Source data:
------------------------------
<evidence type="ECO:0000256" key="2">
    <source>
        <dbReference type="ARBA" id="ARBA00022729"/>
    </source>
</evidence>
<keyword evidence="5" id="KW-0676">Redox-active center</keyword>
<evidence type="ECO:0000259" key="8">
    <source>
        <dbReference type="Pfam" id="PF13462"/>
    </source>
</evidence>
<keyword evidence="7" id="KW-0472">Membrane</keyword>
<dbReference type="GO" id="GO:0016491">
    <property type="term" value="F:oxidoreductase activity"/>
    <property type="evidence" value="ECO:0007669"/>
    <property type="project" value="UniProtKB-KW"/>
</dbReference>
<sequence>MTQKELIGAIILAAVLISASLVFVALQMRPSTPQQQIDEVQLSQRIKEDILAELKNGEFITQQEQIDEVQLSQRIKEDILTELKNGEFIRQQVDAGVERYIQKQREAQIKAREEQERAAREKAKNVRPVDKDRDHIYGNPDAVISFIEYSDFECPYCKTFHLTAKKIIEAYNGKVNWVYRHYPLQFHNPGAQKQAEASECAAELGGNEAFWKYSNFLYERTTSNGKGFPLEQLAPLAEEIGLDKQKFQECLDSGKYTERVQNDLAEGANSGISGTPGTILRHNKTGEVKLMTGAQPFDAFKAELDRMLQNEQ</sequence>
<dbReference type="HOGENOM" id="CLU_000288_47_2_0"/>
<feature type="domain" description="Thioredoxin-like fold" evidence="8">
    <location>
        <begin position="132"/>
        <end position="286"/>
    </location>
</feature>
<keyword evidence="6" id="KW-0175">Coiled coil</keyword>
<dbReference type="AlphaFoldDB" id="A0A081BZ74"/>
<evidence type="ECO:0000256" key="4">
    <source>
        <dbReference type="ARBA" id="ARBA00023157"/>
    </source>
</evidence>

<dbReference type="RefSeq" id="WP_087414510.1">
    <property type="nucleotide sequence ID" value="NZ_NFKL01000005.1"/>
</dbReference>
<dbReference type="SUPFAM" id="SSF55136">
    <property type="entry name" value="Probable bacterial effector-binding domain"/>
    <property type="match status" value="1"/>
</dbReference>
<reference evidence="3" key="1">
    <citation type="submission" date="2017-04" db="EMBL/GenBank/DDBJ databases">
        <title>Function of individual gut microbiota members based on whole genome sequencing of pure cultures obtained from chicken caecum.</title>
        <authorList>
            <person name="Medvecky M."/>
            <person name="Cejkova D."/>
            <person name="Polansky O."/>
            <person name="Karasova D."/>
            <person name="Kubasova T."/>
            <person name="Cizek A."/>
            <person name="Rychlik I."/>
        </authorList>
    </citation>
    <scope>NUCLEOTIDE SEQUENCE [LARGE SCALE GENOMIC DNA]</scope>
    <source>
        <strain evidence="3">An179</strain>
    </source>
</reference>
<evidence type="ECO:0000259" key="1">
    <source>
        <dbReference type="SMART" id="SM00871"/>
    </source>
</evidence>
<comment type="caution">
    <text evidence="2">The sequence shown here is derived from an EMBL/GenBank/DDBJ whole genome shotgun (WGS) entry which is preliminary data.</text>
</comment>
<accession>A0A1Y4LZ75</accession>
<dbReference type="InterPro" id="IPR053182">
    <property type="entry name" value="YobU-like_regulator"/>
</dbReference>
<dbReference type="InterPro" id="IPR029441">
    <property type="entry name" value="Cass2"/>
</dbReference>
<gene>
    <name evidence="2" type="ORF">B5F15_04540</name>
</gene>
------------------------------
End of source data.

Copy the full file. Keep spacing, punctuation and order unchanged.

<evidence type="ECO:0000256" key="2">
    <source>
        <dbReference type="ARBA" id="ARBA00022729"/>
    </source>
</evidence>
<keyword evidence="5" id="KW-0676">Redox-active center</keyword>
<evidence type="ECO:0000259" key="8">
    <source>
        <dbReference type="Pfam" id="PF13462"/>
    </source>
</evidence>
<keyword evidence="7" id="KW-0472">Membrane</keyword>
<dbReference type="GO" id="GO:0016491">
    <property type="term" value="F:oxidoreductase activity"/>
    <property type="evidence" value="ECO:0007669"/>
    <property type="project" value="UniProtKB-KW"/>
</dbReference>
<sequence>MTQKELIGAIILAAVLISASLVFVALQMRPSTPQQQIDEVQLSQRIKEDILAELKNGEFITQQEQIDEVQLSQRIKEDILTELKNGEFIRQQVDAGVERYIQKQREAQIKAREEQERAAREKAKNVRPVDKDRDHIYGNPDAVISFIEYSDFECPYCKTFHLTAKKIIEAYNGKVNWVYRHYPLQFHNPGAQKQAEASECAAELGGNEAFWKYSNFLYERTTSNGKGFPLEQLAPLAEEIGLDKQKFQECLDSGKYTERVQNDLAEGANSGISGTPGTILRHNKTGEVKLMTGAQPFDAFKAELDRMLQNEQ</sequence>
<dbReference type="HOGENOM" id="CLU_000288_47_2_0"/>
<feature type="domain" description="Thioredoxin-like fold" evidence="8">
    <location>
        <begin position="132"/>
        <end position="286"/>
    </location>
</feature>
<keyword evidence="6" id="KW-0175">Coiled coil</keyword>
<dbReference type="AlphaFoldDB" id="A0A081BZ74"/>
<evidence type="ECO:0000256" key="4">
    <source>
        <dbReference type="ARBA" id="ARBA00023157"/>
    </source>
</evidence>

<dbReference type="RefSeq" id="WP_087414510.1">
    <property type="nucleotide sequence ID" value="NZ_NFKL01000005.1"/>
</dbReference>
<dbReference type="SUPFAM" id="SSF55136">
    <property type="entry name" value="Probable bacterial effector-binding domain"/>
    <property type="match status" value="1"/>
</dbReference>
<reference evidence="3" key="1">
    <citation type="submission" date="2017-04" db="EMBL/GenBank/DDBJ databases">
        <title>Function of individual gut microbiota members based on whole genome sequencing of pure cultures obtained from chicken caecum.</title>
        <authorList>
            <person name="Medvecky M."/>
            <person name="Cejkova D."/>
            <person name="Polansky O."/>
            <person name="Karasova D."/>
            <person name="Kubasova T."/>
            <person name="Cizek A."/>
            <person name="Rychlik I."/>
        </authorList>
    </citation>
    <scope>NUCLEOTIDE SEQUENCE [LARGE SCALE GENOMIC DNA]</scope>
    <source>
        <strain evidence="3">An179</strain>
    </source>
</reference>
<evidence type="ECO:0000259" key="1">
    <source>
        <dbReference type="SMART" id="SM00871"/>
    </source>
</evidence>
<comment type="caution">
    <text evidence="2">The sequence shown here is derived from an EMBL/GenBank/DDBJ whole genome shotgun (WGS) entry which is preliminary data.</text>
</comment>
<accession>A0A1Y4LZ75</accession>
<dbReference type="InterPro" id="IPR053182">
    <property type="entry name" value="YobU-like_regulator"/>
</dbReference>
<dbReference type="InterPro" id="IPR029441">
    <property type="entry name" value="Cass2"/>
</dbReference>
<gene>
    <name evidence="2" type="ORF">B5F15_04540</name>
</gene>